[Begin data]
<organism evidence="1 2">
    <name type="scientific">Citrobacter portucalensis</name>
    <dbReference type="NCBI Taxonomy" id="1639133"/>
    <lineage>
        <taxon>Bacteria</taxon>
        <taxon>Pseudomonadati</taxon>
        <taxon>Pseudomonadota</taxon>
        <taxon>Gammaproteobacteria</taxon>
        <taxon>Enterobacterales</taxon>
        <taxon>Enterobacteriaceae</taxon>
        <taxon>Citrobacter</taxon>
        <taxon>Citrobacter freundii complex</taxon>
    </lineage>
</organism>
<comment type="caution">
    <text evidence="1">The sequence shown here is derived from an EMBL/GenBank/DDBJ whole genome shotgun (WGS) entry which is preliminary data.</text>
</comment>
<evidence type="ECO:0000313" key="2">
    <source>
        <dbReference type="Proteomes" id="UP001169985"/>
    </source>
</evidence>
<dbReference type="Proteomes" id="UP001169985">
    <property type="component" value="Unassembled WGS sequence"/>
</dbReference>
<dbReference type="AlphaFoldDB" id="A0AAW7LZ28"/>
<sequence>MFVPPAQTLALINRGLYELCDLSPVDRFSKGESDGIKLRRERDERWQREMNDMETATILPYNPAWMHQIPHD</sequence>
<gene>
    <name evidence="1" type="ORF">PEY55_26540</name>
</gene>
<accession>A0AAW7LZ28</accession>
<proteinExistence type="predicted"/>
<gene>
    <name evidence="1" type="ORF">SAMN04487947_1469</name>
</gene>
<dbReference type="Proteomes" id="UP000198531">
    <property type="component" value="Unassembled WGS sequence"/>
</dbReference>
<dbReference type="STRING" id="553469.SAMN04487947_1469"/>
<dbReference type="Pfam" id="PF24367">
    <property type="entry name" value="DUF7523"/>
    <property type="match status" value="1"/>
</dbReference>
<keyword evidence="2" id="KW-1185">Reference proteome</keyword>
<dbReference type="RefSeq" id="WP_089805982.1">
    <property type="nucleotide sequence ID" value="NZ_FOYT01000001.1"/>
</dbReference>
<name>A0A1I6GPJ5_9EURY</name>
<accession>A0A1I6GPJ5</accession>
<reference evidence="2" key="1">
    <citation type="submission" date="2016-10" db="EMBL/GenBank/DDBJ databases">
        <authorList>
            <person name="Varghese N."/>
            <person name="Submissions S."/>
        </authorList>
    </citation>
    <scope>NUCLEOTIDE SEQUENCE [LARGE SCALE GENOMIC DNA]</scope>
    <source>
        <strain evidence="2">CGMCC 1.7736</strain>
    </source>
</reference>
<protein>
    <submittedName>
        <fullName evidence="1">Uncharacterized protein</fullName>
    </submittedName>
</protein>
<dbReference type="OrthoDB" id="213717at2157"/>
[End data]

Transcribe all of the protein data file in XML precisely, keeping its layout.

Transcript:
<organism evidence="1 2">
    <name type="scientific">Citrobacter portucalensis</name>
    <dbReference type="NCBI Taxonomy" id="1639133"/>
    <lineage>
        <taxon>Bacteria</taxon>
        <taxon>Pseudomonadati</taxon>
        <taxon>Pseudomonadota</taxon>
        <taxon>Gammaproteobacteria</taxon>
        <taxon>Enterobacterales</taxon>
        <taxon>Enterobacteriaceae</taxon>
        <taxon>Citrobacter</taxon>
        <taxon>Citrobacter freundii complex</taxon>
    </lineage>
</organism>
<comment type="caution">
    <text evidence="1">The sequence shown here is derived from an EMBL/GenBank/DDBJ whole genome shotgun (WGS) entry which is preliminary data.</text>
</comment>
<evidence type="ECO:0000313" key="2">
    <source>
        <dbReference type="Proteomes" id="UP001169985"/>
    </source>
</evidence>
<dbReference type="Proteomes" id="UP001169985">
    <property type="component" value="Unassembled WGS sequence"/>
</dbReference>
<dbReference type="AlphaFoldDB" id="A0AAW7LZ28"/>
<sequence>MFVPPAQTLALINRGLYELCDLSPVDRFSKGESDGIKLRRERDERWQREMNDMETATILPYNPAWMHQIPHD</sequence>
<gene>
    <name evidence="1" type="ORF">PEY55_26540</name>
</gene>
<accession>A0AAW7LZ28</accession>
<proteinExistence type="predicted"/>
<gene>
    <name evidence="1" type="ORF">SAMN04487947_1469</name>
</gene>
<dbReference type="Proteomes" id="UP000198531">
    <property type="component" value="Unassembled WGS sequence"/>
</dbReference>
<dbReference type="STRING" id="553469.SAMN04487947_1469"/>
<dbReference type="Pfam" id="PF24367">
    <property type="entry name" value="DUF7523"/>
    <property type="match status" value="1"/>
</dbReference>
<keyword evidence="2" id="KW-1185">Reference proteome</keyword>
<dbReference type="RefSeq" id="WP_089805982.1">
    <property type="nucleotide sequence ID" value="NZ_FOYT01000001.1"/>
</dbReference>
<name>A0A1I6GPJ5_9EURY</name>
<accession>A0A1I6GPJ5</accession>
<reference evidence="2" key="1">
    <citation type="submission" date="2016-10" db="EMBL/GenBank/DDBJ databases">
        <authorList>
            <person name="Varghese N."/>
            <person name="Submissions S."/>
        </authorList>
    </citation>
    <scope>NUCLEOTIDE SEQUENCE [LARGE SCALE GENOMIC DNA]</scope>
    <source>
        <strain evidence="2">CGMCC 1.7736</strain>
    </source>
</reference>
<protein>
    <submittedName>
        <fullName evidence="1">Uncharacterized protein</fullName>
    </submittedName>
</protein>
<dbReference type="OrthoDB" id="213717at2157"/>